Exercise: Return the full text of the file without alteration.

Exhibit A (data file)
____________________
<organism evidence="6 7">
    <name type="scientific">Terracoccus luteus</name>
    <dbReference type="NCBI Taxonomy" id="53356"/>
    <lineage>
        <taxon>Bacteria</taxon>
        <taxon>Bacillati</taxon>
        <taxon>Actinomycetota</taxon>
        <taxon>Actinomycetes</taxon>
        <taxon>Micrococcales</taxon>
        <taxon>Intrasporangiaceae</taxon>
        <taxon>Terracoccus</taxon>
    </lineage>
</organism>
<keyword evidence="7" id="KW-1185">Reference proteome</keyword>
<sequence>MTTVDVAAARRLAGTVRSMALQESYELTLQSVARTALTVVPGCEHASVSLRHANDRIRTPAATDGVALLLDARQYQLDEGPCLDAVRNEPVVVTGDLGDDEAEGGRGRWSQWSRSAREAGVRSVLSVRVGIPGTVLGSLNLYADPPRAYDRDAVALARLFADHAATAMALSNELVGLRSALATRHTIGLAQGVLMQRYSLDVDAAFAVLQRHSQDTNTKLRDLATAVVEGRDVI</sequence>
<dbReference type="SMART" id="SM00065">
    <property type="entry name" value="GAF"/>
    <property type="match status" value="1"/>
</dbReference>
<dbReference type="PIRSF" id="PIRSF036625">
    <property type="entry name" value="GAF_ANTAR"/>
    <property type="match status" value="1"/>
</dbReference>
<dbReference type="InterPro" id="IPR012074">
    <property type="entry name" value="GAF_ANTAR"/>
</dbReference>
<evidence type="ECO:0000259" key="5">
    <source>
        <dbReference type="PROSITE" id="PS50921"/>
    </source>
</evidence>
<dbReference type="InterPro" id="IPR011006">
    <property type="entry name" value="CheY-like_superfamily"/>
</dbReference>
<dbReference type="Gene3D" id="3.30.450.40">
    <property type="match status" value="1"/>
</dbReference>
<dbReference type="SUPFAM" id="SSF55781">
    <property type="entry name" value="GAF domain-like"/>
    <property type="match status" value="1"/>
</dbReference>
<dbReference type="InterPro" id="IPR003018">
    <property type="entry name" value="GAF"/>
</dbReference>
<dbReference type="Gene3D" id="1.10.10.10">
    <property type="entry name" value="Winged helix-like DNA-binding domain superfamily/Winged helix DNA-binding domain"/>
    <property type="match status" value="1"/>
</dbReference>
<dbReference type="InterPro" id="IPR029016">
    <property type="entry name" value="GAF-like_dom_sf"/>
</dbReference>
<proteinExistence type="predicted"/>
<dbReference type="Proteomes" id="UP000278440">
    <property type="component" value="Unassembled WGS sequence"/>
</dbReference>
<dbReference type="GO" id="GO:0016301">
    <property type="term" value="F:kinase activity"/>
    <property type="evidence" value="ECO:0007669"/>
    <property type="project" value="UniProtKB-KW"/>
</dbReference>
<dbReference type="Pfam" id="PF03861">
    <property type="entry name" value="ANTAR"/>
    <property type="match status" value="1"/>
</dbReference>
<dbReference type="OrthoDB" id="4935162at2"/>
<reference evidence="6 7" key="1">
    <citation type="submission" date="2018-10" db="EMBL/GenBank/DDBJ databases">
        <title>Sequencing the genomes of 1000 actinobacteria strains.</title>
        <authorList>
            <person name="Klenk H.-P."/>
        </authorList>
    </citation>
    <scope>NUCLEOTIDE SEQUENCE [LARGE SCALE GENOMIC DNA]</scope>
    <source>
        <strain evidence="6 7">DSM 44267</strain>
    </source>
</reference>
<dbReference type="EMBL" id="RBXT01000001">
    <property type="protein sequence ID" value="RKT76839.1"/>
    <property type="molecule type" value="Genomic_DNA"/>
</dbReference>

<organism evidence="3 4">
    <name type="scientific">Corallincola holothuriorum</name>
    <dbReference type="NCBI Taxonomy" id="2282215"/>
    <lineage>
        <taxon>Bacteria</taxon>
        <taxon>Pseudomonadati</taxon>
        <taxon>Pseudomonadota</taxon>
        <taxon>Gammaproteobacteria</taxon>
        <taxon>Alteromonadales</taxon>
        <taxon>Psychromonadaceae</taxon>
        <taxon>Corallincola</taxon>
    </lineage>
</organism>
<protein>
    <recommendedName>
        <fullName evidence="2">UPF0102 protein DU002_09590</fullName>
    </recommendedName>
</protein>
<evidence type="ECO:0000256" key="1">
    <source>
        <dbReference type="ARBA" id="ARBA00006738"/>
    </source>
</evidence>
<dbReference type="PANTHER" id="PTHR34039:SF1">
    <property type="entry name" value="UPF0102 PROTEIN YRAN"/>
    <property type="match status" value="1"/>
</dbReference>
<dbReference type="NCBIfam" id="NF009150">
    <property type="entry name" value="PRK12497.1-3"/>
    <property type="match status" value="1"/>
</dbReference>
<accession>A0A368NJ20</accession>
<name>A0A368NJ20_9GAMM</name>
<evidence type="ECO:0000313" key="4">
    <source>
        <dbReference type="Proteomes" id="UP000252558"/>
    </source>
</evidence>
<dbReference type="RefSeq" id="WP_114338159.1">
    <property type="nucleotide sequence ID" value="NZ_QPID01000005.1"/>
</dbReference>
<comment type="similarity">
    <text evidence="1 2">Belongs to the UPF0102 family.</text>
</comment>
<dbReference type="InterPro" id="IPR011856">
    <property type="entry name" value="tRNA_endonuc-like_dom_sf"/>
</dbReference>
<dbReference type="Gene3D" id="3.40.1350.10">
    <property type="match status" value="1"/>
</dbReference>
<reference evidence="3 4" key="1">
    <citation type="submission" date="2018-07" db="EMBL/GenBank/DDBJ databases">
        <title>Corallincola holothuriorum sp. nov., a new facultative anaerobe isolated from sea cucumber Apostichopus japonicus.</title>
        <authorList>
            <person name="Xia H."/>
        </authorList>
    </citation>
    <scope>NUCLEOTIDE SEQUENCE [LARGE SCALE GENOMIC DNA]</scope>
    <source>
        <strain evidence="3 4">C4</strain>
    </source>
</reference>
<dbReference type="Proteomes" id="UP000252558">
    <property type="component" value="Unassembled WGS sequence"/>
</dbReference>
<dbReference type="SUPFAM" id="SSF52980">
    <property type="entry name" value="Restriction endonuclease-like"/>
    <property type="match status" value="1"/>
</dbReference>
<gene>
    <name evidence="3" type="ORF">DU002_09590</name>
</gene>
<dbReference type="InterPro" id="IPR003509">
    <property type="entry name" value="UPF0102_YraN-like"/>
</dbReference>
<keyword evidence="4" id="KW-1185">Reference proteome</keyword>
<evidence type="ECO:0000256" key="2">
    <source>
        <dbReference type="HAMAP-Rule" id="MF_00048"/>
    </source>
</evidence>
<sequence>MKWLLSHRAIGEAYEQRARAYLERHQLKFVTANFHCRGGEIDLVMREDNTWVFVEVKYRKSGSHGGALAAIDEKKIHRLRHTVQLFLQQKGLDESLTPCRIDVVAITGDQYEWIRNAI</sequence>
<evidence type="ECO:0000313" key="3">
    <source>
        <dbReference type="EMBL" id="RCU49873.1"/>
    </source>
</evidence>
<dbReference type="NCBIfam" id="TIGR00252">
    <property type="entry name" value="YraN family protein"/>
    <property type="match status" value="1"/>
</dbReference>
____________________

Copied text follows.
<organism evidence="6 7">
    <name type="scientific">Terracoccus luteus</name>
    <dbReference type="NCBI Taxonomy" id="53356"/>
    <lineage>
        <taxon>Bacteria</taxon>
        <taxon>Bacillati</taxon>
        <taxon>Actinomycetota</taxon>
        <taxon>Actinomycetes</taxon>
        <taxon>Micrococcales</taxon>
        <taxon>Intrasporangiaceae</taxon>
        <taxon>Terracoccus</taxon>
    </lineage>
</organism>
<keyword evidence="7" id="KW-1185">Reference proteome</keyword>
<sequence>MTTVDVAAARRLAGTVRSMALQESYELTLQSVARTALTVVPGCEHASVSLRHANDRIRTPAATDGVALLLDARQYQLDEGPCLDAVRNEPVVVTGDLGDDEAEGGRGRWSQWSRSAREAGVRSVLSVRVGIPGTVLGSLNLYADPPRAYDRDAVALARLFADHAATAMALSNELVGLRSALATRHTIGLAQGVLMQRYSLDVDAAFAVLQRHSQDTNTKLRDLATAVVEGRDVI</sequence>
<dbReference type="SMART" id="SM00065">
    <property type="entry name" value="GAF"/>
    <property type="match status" value="1"/>
</dbReference>
<dbReference type="PIRSF" id="PIRSF036625">
    <property type="entry name" value="GAF_ANTAR"/>
    <property type="match status" value="1"/>
</dbReference>
<dbReference type="InterPro" id="IPR012074">
    <property type="entry name" value="GAF_ANTAR"/>
</dbReference>
<evidence type="ECO:0000259" key="5">
    <source>
        <dbReference type="PROSITE" id="PS50921"/>
    </source>
</evidence>
<dbReference type="InterPro" id="IPR011006">
    <property type="entry name" value="CheY-like_superfamily"/>
</dbReference>
<dbReference type="Gene3D" id="3.30.450.40">
    <property type="match status" value="1"/>
</dbReference>
<dbReference type="SUPFAM" id="SSF55781">
    <property type="entry name" value="GAF domain-like"/>
    <property type="match status" value="1"/>
</dbReference>
<dbReference type="InterPro" id="IPR003018">
    <property type="entry name" value="GAF"/>
</dbReference>
<dbReference type="Gene3D" id="1.10.10.10">
    <property type="entry name" value="Winged helix-like DNA-binding domain superfamily/Winged helix DNA-binding domain"/>
    <property type="match status" value="1"/>
</dbReference>
<dbReference type="InterPro" id="IPR029016">
    <property type="entry name" value="GAF-like_dom_sf"/>
</dbReference>
<proteinExistence type="predicted"/>
<dbReference type="Proteomes" id="UP000278440">
    <property type="component" value="Unassembled WGS sequence"/>
</dbReference>
<dbReference type="GO" id="GO:0016301">
    <property type="term" value="F:kinase activity"/>
    <property type="evidence" value="ECO:0007669"/>
    <property type="project" value="UniProtKB-KW"/>
</dbReference>
<dbReference type="Pfam" id="PF03861">
    <property type="entry name" value="ANTAR"/>
    <property type="match status" value="1"/>
</dbReference>
<dbReference type="OrthoDB" id="4935162at2"/>
<reference evidence="6 7" key="1">
    <citation type="submission" date="2018-10" db="EMBL/GenBank/DDBJ databases">
        <title>Sequencing the genomes of 1000 actinobacteria strains.</title>
        <authorList>
            <person name="Klenk H.-P."/>
        </authorList>
    </citation>
    <scope>NUCLEOTIDE SEQUENCE [LARGE SCALE GENOMIC DNA]</scope>
    <source>
        <strain evidence="6 7">DSM 44267</strain>
    </source>
</reference>
<dbReference type="EMBL" id="RBXT01000001">
    <property type="protein sequence ID" value="RKT76839.1"/>
    <property type="molecule type" value="Genomic_DNA"/>
</dbReference>

<organism evidence="3 4">
    <name type="scientific">Corallincola holothuriorum</name>
    <dbReference type="NCBI Taxonomy" id="2282215"/>
    <lineage>
        <taxon>Bacteria</taxon>
        <taxon>Pseudomonadati</taxon>
        <taxon>Pseudomonadota</taxon>
        <taxon>Gammaproteobacteria</taxon>
        <taxon>Alteromonadales</taxon>
        <taxon>Psychromonadaceae</taxon>
        <taxon>Corallincola</taxon>
    </lineage>
</organism>
<protein>
    <recommendedName>
        <fullName evidence="2">UPF0102 protein DU002_09590</fullName>
    </recommendedName>
</protein>
<evidence type="ECO:0000256" key="1">
    <source>
        <dbReference type="ARBA" id="ARBA00006738"/>
    </source>
</evidence>
<dbReference type="PANTHER" id="PTHR34039:SF1">
    <property type="entry name" value="UPF0102 PROTEIN YRAN"/>
    <property type="match status" value="1"/>
</dbReference>
<dbReference type="NCBIfam" id="NF009150">
    <property type="entry name" value="PRK12497.1-3"/>
    <property type="match status" value="1"/>
</dbReference>
<accession>A0A368NJ20</accession>
<name>A0A368NJ20_9GAMM</name>
<evidence type="ECO:0000313" key="4">
    <source>
        <dbReference type="Proteomes" id="UP000252558"/>
    </source>
</evidence>
<dbReference type="RefSeq" id="WP_114338159.1">
    <property type="nucleotide sequence ID" value="NZ_QPID01000005.1"/>
</dbReference>
<comment type="similarity">
    <text evidence="1 2">Belongs to the UPF0102 family.</text>
</comment>
<dbReference type="InterPro" id="IPR011856">
    <property type="entry name" value="tRNA_endonuc-like_dom_sf"/>
</dbReference>
<dbReference type="Gene3D" id="3.40.1350.10">
    <property type="match status" value="1"/>
</dbReference>
<reference evidence="3 4" key="1">
    <citation type="submission" date="2018-07" db="EMBL/GenBank/DDBJ databases">
        <title>Corallincola holothuriorum sp. nov., a new facultative anaerobe isolated from sea cucumber Apostichopus japonicus.</title>
        <authorList>
            <person name="Xia H."/>
        </authorList>
    </citation>
    <scope>NUCLEOTIDE SEQUENCE [LARGE SCALE GENOMIC DNA]</scope>
    <source>
        <strain evidence="3 4">C4</strain>
    </source>
</reference>
<dbReference type="Proteomes" id="UP000252558">
    <property type="component" value="Unassembled WGS sequence"/>
</dbReference>
<dbReference type="SUPFAM" id="SSF52980">
    <property type="entry name" value="Restriction endonuclease-like"/>
    <property type="match status" value="1"/>
</dbReference>
<gene>
    <name evidence="3" type="ORF">DU002_09590</name>
</gene>
<dbReference type="InterPro" id="IPR003509">
    <property type="entry name" value="UPF0102_YraN-like"/>
</dbReference>
<keyword evidence="4" id="KW-1185">Reference proteome</keyword>
<evidence type="ECO:0000256" key="2">
    <source>
        <dbReference type="HAMAP-Rule" id="MF_00048"/>
    </source>
</evidence>
<sequence>MKWLLSHRAIGEAYEQRARAYLERHQLKFVTANFHCRGGEIDLVMREDNTWVFVEVKYRKSGSHGGALAAIDEKKIHRLRHTVQLFLQQKGLDESLTPCRIDVVAITGDQYEWIRNAI</sequence>
<evidence type="ECO:0000313" key="3">
    <source>
        <dbReference type="EMBL" id="RCU49873.1"/>
    </source>
</evidence>
<dbReference type="NCBIfam" id="TIGR00252">
    <property type="entry name" value="YraN family protein"/>
    <property type="match status" value="1"/>
</dbReference>